The big table dilemma – what about transaction rates?

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Yesterday I posted some demonstrations of the impressive power of indexes in relational databases for data retrieval even when those tables get massive in size. That resulted in a few comments on Twitter and on the post itself regarding the other half of the “equation”, namely, that my test was potentially biased in favour of query performance because I loaded the entire table before I added the indexes.


This means the indexes are nicely compacted with no “fragmentation”. This is a valid point but as I responded on Twitter, when you trying to do a weekend query test with a 2billion row table, then pre-loading the data makes a lot of sense unless you want to lose most of your weekend waiting for the table to be populated with single row inserts Smile

In particular, given that on my podcast recently I discussed why it can be good to have a mindset of “Every index is a bug

then pre-loading a table, and indexing it to the hilt might seem somewhat hypocritical Smile

So to make sure I’m not hiding/missing any issues or distorting the test, let us now consider the performance of getting the data into this table in a way that we would expect from a real world application, ie, taking clicks from a large user base. Using the same population script, I’ll add a predicate to load only 1/3rd of the data (~670million rows) and then I’ll explore loading additional data in a real world scenario, ie, single row inserts from concurrent sessions.

SQL> create table user_likes (
  2    user_id int not null,
  3    post_id int not null,
  4    dt      date default sysdate not null
  5  ) ;

Table created.

SQL> insert /*+ APPEND */ into user_likes
  2  with
  3  u as (
  4    select /*+ materialize */ rownum user_id from dual
  5    connect by level <= 200000
  6    order by dbms_random.value ),
  7  p as (
  8    select /*+ materialize */ rownum post_id from dual
  9    connect by level <= 10000
 10    order by dbms_random.value )
 11  select user_id, post_id, sysdate
 12  from u,p
 13  where mod(user_id+post_id,3) = 0;

666666667 rows created.

I’m going to index the tables slightly differently, ie, as non-unique, because that will make my benchmark code easier Smile because I’m not going to have to worry about duplicates – I can just generate a random user and a random post and just slam a row in there. If anything, this approach should worsen my benchmark results because I’ll have greater likelihood of hitting pre-existing index data and needing to split leaf and/or branch blocks.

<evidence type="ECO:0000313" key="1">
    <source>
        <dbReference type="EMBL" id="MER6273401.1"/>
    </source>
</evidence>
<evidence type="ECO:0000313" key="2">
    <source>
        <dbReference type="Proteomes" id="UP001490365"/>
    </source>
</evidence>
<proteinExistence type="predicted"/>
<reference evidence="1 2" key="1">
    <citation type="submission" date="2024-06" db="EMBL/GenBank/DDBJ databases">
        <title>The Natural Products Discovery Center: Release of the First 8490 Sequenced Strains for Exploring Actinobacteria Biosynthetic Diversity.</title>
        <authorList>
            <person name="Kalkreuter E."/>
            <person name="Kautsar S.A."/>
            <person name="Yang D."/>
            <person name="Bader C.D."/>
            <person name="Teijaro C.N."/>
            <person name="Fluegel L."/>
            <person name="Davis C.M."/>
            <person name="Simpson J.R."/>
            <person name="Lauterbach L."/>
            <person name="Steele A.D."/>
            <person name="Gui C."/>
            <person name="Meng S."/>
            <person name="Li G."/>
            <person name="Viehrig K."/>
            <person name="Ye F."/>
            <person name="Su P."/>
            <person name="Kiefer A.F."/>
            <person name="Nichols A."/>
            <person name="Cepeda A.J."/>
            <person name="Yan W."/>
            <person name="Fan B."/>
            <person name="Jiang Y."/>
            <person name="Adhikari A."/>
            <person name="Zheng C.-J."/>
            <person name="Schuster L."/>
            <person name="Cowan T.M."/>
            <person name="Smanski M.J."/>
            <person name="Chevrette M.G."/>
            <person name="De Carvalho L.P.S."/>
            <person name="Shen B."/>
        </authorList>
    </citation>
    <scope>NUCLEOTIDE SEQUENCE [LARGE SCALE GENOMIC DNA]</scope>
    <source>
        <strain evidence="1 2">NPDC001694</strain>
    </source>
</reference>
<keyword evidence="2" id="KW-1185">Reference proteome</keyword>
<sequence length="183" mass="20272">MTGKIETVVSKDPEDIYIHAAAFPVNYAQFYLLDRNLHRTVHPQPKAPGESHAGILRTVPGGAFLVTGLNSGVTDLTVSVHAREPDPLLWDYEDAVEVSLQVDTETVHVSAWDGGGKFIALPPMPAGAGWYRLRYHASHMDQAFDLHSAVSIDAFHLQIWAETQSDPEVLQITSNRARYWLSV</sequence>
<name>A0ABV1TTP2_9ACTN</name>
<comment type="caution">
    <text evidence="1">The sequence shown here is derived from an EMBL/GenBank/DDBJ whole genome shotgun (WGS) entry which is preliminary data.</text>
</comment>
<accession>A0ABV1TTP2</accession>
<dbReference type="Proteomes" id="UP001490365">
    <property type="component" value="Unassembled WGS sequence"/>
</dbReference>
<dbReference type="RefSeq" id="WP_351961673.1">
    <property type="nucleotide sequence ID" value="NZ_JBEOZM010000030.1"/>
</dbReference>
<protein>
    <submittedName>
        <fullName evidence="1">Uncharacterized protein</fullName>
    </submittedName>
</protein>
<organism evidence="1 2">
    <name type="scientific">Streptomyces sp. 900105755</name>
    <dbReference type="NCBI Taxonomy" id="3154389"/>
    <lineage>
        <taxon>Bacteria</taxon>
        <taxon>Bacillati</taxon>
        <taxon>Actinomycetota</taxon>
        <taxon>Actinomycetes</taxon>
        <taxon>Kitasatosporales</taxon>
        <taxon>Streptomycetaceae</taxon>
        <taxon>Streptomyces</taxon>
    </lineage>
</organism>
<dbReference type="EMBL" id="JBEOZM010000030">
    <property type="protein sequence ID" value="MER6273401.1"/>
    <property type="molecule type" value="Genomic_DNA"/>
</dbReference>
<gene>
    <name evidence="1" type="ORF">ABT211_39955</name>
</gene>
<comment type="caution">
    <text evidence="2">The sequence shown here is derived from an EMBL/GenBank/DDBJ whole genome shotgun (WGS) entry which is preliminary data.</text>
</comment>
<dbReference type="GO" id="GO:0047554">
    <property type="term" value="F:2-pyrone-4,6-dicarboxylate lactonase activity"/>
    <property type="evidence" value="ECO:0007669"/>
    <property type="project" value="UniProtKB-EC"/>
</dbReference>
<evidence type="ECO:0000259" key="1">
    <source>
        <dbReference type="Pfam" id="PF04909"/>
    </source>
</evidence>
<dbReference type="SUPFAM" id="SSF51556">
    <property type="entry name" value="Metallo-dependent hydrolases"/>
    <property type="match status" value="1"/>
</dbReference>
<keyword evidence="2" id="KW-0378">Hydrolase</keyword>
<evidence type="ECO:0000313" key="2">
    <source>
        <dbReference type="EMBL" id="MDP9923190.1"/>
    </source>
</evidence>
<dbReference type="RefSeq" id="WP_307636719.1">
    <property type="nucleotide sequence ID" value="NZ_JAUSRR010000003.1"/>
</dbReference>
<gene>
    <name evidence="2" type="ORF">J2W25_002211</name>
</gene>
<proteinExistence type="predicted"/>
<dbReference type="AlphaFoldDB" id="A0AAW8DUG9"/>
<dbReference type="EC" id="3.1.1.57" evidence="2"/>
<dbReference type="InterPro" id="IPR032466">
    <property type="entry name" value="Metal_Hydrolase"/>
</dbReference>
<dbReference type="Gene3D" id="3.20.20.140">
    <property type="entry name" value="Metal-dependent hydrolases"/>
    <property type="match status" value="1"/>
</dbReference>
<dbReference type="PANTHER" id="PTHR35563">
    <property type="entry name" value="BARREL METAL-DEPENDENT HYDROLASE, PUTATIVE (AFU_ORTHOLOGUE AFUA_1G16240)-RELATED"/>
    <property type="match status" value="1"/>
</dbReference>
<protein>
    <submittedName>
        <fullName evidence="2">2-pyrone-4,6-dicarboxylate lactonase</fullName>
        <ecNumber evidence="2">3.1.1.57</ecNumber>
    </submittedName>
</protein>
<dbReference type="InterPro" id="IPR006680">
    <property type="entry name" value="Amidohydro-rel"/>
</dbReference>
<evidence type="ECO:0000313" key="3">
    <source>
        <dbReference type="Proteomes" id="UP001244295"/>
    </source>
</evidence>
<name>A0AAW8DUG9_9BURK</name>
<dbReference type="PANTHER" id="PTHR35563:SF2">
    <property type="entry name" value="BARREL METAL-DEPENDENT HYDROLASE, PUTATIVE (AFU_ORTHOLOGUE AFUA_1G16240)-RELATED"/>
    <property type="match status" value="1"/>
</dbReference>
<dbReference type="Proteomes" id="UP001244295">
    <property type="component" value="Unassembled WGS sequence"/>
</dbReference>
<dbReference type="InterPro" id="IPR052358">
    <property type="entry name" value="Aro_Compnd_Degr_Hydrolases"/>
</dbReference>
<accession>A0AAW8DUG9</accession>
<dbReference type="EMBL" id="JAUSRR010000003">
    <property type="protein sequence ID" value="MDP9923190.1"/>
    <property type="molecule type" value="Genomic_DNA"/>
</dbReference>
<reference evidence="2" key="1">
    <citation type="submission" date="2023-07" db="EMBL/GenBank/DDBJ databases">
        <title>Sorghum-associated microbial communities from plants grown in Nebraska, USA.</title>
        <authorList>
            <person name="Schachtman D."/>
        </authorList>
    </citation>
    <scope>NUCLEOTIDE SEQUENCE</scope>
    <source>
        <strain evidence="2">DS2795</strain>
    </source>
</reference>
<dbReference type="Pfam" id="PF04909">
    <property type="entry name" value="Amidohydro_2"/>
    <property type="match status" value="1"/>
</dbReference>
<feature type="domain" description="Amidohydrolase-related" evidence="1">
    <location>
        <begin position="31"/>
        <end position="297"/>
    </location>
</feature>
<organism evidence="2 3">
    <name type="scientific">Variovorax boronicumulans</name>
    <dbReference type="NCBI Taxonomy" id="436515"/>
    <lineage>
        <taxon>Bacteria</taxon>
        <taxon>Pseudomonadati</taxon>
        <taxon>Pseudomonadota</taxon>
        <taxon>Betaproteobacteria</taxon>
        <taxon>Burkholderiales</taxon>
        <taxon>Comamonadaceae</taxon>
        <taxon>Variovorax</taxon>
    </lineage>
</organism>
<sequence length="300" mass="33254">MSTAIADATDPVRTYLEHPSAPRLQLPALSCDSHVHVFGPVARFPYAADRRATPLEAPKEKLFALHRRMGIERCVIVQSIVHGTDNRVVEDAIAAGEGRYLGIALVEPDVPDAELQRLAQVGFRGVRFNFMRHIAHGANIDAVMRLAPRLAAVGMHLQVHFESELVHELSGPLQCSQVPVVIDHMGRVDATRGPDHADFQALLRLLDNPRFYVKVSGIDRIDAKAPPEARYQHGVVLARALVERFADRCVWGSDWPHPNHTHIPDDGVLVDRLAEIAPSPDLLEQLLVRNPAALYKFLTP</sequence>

SQL> create index user_likes_ix1 on user_likes ( user_id, post_id );

Index created.

SQL> create index user_likes_ix2 on user_likes ( post_id, user_id );

Index created.

To benchmark concurrent application workload, I’m going to use a benchmark mechanism you may have seen previously from my session on physical design I did earlier this year. (You can see that video at the bottom of this post). I have a table called RESULTS which not only will store the benchmark results, it will serve as a semaphore mechanism to ensure all concurrent threads of my application are launched at the same time.

SQL> create table results as select rownum-1 seed, 0 tps, 0 ela, systimestamp st, systimestamp en from dual
  2  connect by level <= 6;

Table created.

Now my benchmark has two phases, an INIT phase will pre-calculates the random data to be inserted. I do this because I don’t want the cost of generating randomised data to distort the benchmark result. (In a real application, users of course know what posts they want to click “Like” on!). Then the RUN section of the code will

  • wait to get access to the RESULTS table (our semaphore)
  • perform 1,000,000 random single “Like” requests (ie, an insert into our USER_LIKES table), each as a single transaction
  • then store the throughput at the end of the run

SQL> create or replace
  2  package benchmark is
  3    iter int := 1000000;  --  new likes to post
  5    idx  int;
  6    seed int;
  7    l_start timestamp;
  9    type numlist is table of number
 10      index by pls_integer;
 12    l_user      numlist;
 13    l_post      numlist;
 15    procedure init(p_seed int);
 16    procedure run(p_seed int);
 17  end;
 18  /

Package created.

SQL> create or replace
  2  package body benchmark is
  4  procedure init(p_seed int) is
  5  begin
  6    seed := p_seed;
  7    dbms_random.seed(p_seed);
  9    select mod(rownum,200000)+1 bulk collect into l_user
 10    from dual connect by level <= iter
 11    order by dbms_random.value;
 13    select mod(rownum,10000)+1 bulk collect into l_post
 14    from dual connect by level <= iter
 15    order by dbms_random.value;
 17  end;
 19  procedure run(p_seed int) is
 20    delt number;
 21  begin
 22    l_start := systimestamp;
 23    for i in 1 .. iter
 24    loop
 25      insert into user_likes (user_Id, post_id)
 26      values (l_user(i), l_post(i));
 27      commit;
 28    end loop;
 29    delt := extract(second from (systimestamp-l_start)) + 60*extract(minute from (systimestamp-l_start));
 30    update results
 31      set tps = round(iter / delt,1),
 32          ela = delt,
 33          st = l_start,
 34          en = systimestamp
 35    where seed = p_seed;
 36    commit;
 37  end;
 39  end;
 40  /

Package body created.

SQL> lock table results in exclusive mode;

Table(s) Locked.

Because my PC has 8 cores (I told you it was old Smile) I’ll run 6 of these concurrently, leaving 2 cores for the database and OS to do their thing.

So we’ll launch the 6 concurrent SQL sessions slamming this table, totalling 6million transactions and see what results we get.

-- launch 6 new sessions that will wait on my commit
SQL> host start sql_plus @benchmark.sql 0